Milk and Potatoes Is All You Need?

I’m reading this article on a proposed new law that would make it illegal to put your child on a vegan diet.  The law itself sounds a bit heavy handed, but after a few well publicized cases of parents showing up to the hospital with very malnourished children, and one of them even dying, it wasn’t happening in isolation. These were obvious cases of parents not making sure their child’s diet was working for them.  They were doing very egregious things like giving a six week old nothing but soy milk and juice.  I’m not a doctor or a parent, but even I know that doesn’t make sense.  In the article comments on ArsTechnica one of the commentators stated, “If you have a non vegan diet, you can live exclusively off potatoes and milk. Not the best diet, but it’s livable and you get most of the vitamins and nutrients you need.”  I thought to myself, “I don’t think that’s correct.”  So, I went to figure out if it was true…

My new go-to tool for doing nutrient analysis is CRON-O-Meter.  It is the most detailed, most comprehensive, and best sourced system I have ever seen for this sort of thing (at least for mere mortals).  The test is simple, can I load up a diet with literally nothing but whole milk and potatoes and get all my macronutrient, micronutrients, amino-acids, and do it in a relatively balanced way.  I added three ingredients to the list: whole milk, white potatoes, and sea salt.  I then started incrementing each one until I hit just over 2000 calories (2117), and a reasonable nutrient ratio.  You end up drinking 48 ounces of milk and eating eight medium baked potatoes.  The results were surprisingly good:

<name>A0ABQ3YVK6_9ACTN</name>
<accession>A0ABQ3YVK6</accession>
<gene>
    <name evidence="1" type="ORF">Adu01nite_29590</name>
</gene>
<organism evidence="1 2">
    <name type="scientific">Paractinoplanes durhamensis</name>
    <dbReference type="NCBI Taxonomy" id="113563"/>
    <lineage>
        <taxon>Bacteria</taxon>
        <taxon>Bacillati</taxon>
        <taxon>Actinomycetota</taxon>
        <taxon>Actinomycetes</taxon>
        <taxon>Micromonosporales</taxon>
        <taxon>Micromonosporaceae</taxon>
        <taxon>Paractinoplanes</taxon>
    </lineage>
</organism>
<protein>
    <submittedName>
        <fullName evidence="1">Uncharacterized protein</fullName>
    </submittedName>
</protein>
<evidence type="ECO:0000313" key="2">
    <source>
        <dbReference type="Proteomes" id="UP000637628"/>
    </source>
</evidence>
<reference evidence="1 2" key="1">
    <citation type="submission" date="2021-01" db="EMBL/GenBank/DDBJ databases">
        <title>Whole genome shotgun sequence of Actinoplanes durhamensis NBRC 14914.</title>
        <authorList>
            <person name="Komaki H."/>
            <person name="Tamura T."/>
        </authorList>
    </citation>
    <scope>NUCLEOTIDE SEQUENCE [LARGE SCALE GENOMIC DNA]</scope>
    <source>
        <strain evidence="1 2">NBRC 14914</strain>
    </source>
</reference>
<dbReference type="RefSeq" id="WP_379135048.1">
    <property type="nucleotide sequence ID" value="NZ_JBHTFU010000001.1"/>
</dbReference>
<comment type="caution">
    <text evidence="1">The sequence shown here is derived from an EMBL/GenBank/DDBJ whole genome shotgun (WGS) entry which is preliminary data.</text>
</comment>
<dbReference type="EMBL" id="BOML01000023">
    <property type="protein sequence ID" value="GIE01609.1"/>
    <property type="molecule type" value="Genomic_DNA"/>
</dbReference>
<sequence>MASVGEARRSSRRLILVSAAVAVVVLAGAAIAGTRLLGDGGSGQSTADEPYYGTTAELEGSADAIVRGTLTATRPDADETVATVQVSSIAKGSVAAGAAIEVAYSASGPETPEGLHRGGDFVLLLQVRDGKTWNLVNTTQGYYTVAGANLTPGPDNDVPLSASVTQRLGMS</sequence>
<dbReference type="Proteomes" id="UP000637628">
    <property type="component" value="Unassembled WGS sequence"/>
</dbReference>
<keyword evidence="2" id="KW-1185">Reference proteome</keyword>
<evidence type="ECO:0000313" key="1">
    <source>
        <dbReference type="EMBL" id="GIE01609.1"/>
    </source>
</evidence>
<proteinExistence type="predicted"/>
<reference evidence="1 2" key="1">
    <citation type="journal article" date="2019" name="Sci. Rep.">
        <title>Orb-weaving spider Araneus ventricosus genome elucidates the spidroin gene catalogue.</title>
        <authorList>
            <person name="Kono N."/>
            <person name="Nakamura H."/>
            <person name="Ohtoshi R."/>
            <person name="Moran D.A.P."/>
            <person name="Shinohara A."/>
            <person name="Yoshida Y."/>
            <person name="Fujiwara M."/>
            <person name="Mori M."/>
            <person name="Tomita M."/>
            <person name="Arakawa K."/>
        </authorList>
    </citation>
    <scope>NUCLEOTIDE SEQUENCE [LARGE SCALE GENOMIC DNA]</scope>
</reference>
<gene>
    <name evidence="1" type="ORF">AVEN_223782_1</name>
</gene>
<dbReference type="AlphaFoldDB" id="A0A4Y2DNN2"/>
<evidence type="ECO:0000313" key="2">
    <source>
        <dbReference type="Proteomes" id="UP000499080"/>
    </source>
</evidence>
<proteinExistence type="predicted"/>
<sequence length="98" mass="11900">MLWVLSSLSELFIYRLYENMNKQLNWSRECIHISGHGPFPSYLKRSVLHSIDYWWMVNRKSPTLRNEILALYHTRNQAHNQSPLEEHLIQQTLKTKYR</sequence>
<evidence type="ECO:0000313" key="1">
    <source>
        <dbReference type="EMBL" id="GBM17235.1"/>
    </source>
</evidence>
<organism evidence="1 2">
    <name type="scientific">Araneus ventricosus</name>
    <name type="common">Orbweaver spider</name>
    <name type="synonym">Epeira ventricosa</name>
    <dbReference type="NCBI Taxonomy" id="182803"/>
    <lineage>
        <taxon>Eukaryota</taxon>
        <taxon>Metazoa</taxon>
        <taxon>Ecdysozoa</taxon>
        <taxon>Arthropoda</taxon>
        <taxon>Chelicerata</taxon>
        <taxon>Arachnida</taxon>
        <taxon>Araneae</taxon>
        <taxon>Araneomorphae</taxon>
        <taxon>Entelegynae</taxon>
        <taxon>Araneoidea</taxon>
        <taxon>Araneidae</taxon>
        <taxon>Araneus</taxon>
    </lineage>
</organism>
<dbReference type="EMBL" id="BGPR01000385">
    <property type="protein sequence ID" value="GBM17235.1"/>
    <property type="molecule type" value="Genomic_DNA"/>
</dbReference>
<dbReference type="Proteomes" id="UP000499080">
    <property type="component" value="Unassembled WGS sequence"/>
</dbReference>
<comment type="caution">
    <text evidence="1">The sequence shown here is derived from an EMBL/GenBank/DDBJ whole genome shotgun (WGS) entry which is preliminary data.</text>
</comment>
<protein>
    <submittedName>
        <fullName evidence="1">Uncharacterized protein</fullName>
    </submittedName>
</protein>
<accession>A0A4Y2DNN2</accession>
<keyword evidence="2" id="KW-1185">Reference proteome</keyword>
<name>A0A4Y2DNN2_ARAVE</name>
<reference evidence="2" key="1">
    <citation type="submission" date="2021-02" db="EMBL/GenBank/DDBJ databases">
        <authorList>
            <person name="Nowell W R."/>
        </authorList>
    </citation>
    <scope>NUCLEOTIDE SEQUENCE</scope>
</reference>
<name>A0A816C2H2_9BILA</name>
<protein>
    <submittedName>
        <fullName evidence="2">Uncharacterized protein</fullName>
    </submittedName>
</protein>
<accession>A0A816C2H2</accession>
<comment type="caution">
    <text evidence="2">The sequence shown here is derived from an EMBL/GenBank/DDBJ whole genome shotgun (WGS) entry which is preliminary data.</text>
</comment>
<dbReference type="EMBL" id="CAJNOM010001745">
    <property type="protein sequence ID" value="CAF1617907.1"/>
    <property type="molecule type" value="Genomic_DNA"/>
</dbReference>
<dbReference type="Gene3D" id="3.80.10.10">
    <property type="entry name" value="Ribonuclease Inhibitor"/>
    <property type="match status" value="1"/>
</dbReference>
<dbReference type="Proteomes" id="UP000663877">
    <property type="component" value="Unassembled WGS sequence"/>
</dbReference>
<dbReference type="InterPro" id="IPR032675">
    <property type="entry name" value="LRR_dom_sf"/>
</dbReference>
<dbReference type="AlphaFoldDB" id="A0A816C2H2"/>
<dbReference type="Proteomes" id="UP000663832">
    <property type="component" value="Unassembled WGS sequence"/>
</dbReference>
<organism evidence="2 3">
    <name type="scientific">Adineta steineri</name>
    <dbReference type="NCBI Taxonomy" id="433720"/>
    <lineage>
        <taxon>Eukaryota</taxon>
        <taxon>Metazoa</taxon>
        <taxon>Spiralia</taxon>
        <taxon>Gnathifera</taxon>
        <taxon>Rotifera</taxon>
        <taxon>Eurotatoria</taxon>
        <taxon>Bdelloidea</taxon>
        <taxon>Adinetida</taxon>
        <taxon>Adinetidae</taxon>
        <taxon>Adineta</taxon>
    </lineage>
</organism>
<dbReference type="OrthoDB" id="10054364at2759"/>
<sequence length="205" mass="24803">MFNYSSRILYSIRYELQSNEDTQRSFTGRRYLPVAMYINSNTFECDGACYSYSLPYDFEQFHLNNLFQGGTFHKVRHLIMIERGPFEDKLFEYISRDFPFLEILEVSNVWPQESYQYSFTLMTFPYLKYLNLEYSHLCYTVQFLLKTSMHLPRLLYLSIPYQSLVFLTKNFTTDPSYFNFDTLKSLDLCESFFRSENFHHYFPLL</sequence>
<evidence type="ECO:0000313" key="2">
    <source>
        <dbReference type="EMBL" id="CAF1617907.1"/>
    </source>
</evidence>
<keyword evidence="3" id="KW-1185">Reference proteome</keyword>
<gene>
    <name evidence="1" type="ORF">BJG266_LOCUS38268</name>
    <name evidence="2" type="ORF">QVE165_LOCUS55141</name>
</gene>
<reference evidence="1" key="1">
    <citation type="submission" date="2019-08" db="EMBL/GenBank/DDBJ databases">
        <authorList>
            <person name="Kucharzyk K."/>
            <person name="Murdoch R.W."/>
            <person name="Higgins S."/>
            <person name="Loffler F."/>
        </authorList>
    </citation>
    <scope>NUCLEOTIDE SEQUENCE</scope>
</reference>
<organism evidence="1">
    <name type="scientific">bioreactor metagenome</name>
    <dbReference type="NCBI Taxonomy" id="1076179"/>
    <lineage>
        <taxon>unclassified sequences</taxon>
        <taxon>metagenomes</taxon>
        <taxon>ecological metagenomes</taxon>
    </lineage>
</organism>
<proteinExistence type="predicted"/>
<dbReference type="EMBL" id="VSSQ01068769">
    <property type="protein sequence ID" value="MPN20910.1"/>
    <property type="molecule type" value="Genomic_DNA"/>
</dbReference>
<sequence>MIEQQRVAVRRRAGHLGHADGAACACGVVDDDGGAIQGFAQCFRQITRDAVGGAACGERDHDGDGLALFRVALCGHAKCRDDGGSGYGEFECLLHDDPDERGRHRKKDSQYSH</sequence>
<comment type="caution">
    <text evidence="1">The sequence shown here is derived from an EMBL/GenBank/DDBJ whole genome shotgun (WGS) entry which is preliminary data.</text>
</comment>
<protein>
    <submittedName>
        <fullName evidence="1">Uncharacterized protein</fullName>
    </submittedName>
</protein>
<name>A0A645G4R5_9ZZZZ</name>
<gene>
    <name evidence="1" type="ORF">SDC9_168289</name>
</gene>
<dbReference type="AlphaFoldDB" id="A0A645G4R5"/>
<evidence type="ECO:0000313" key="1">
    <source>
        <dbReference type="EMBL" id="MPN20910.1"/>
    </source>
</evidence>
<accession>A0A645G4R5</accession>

MilkPotatoSummary MilkPotatoSummary2

As you can see, this diet gets you a decent, but not great, amount of fiber.  It is certainly heavy on saturated fats and has some transfats, I guess from the milk, however the omega-6/3 ratio looks pretty good.  You get all of the amino acids you need, and most of the vitamins.  The only vitamins severely lacking are E and K.  A couple of handfuls of kale and nuts would round that out. I’m sure I could tweak this a bit more, throw in some variety into the potato selections, and get even better results but that wasn’t the point.  The point was can you do more than just get your calorie requirements met by solely eating potatoes and drinking milk.  The answer, in short, is a resounding yes.

Please don’t go out and pick this up as a new fad diet, I’m certainly not. I’m not advocating for this sort of a diet, but it is surprising how complete and not so horrible such a simple diet turned out to be…

 

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